A worrying new report has highlighted the impact of poverty on families, with babies born to women living in the most deprived areas of the UK twice as likely to be stillborn.
The report was published by a combination of pregnancy and neonatal loss organisations, charities and hospitals under the name Mothers and Babies: Reducing Risk through Audits and Confidential Enquiries across the UK (MBRRACE-UK).
It tracked perinatal deaths from 2019, and found that while the overall rate of neonatal mortality has fallen by 12% since 2015, rates remain staggeringly high for Asian and Black babies. Asian babies have a 60% increased risk of neonatal mortality compared to white babies, while Black and Black British Babies had a 43% increased risk compared to white babies.
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The report also highlighted that babies born to women living in the most deprived areas of the UK had a 73% higher risk of neonatal death compared to women living in the least deprived areas, and that this excess risk had increased between 2015 and 2019.
Just under half of all neonatal deaths in 2019 were of babies born extremely premature (before 28 weeks of pregnancy).
Bliss, a charity supporting parents with premature or sick babies, said the the fact babies were more likely to die depending on their ethnicity or where their parents lived was "shameful".
Caroline Lee-Davey, Chief Executive of Bliss, said: â€œIt is deeply shocking that todayâ€™s report shows a continued higher risk of neonatal mortality among babies born in the most deprived areas, as well as among babies from certain ethnic minority groups â€“ and even more so that the difference in the risk of death between those living in the most deprived areas and those in the least has actually increased between 2015 and 2019. It is shameful that in the UK babies are more likely to die depending on their ethnicity or where their parents live, and it is vital that these ongoing health inequalities are addressed as a matter of urgency.
â€œWhile it is positive to see further reductions in the overall neonatal mortality rate, todayâ€™s report highlights how much more needs to be done if the National Ambition of halving neonatal deaths in England is to be achieved by 2025. Further research must be undertaken to develop interventions which work to reduce the neonatal death rate equitably â€“ and this must include working closely with families. Behind every statistic in this report is a baby who has died and a family who has endured this unimaginable loss, and our hearts go out to them."
The MBRRACE-UK findings followed another report from the National Perinatal Mortality Review Tool (NPMRT) which supports services across the UK to better understand how babies die, to provide answers to families and to share learning to reduce incidences of perinatal death over time.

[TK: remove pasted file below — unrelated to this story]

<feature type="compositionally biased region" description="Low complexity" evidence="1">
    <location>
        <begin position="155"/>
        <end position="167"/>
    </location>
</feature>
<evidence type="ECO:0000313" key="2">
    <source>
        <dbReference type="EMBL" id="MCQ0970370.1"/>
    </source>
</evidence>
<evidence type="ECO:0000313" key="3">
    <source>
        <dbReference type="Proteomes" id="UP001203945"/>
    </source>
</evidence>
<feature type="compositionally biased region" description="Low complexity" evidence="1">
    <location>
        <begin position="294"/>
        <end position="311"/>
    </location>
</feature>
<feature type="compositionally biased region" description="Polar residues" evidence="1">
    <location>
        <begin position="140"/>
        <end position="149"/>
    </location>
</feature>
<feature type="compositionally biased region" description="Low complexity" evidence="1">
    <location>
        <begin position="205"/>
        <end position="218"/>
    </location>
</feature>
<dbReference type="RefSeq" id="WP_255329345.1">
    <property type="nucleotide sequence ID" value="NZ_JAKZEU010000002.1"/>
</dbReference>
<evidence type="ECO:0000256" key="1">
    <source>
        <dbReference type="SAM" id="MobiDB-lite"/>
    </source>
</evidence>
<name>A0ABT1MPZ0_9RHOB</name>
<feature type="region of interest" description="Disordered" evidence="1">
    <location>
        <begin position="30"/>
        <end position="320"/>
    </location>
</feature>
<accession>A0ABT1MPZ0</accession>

The NPMRT found that of the 1,381 neonatal deaths reviewed using the NPMRT between March 2020 and February 2021, 16% were potentially preventable.
Caroline Lee-Davey added: â€œEach of the 1,381 neonatal deaths reviewed will have devastated a family, and it is hugely distressing that the proportion where different care may have resulted in a different outcome has increased compared to the past two years. This provides further urgency to the need for every hospital to take action to ensure learning is taken forward and drives genuine improvements in care.â€
Sarah McMullen, Director of Impact and Engagement, National Childbirth Trust, called the findings "completely unacceptable".
"This report demonstrates the deeply concerning impact of poverty on families, with babies born to women living in the most deprived areas of the UK twice as likely to be stillborn and at higher risk of neonatal death compared to those born in more affluent areas," she said.
"Alarmingly, this poverty gap is widening: while there has been a welcome reduction rate of 22% in stillbirths in the least deprived areas, it has fallen by only 8% in the most deprived areas.
"It is also completely unacceptable that, regardless of socio-economic status, rates of stillbirths and neonatal deaths remain higher for babies born to Black, Black British, Asian and British Asian mothers than for White babies. We have welcomed the current confidential enquiry into deaths of Black and Black British babies and repeat our call for an urgent review of the losses to Asian and British Asian families too.
"Time and time again, reports demonstrate the persistent and shocking inequality in outcomes for women and babies. It is vital that focused initiatives are developed to reduce stillbirths and neonatal deaths for families at greatest risk."
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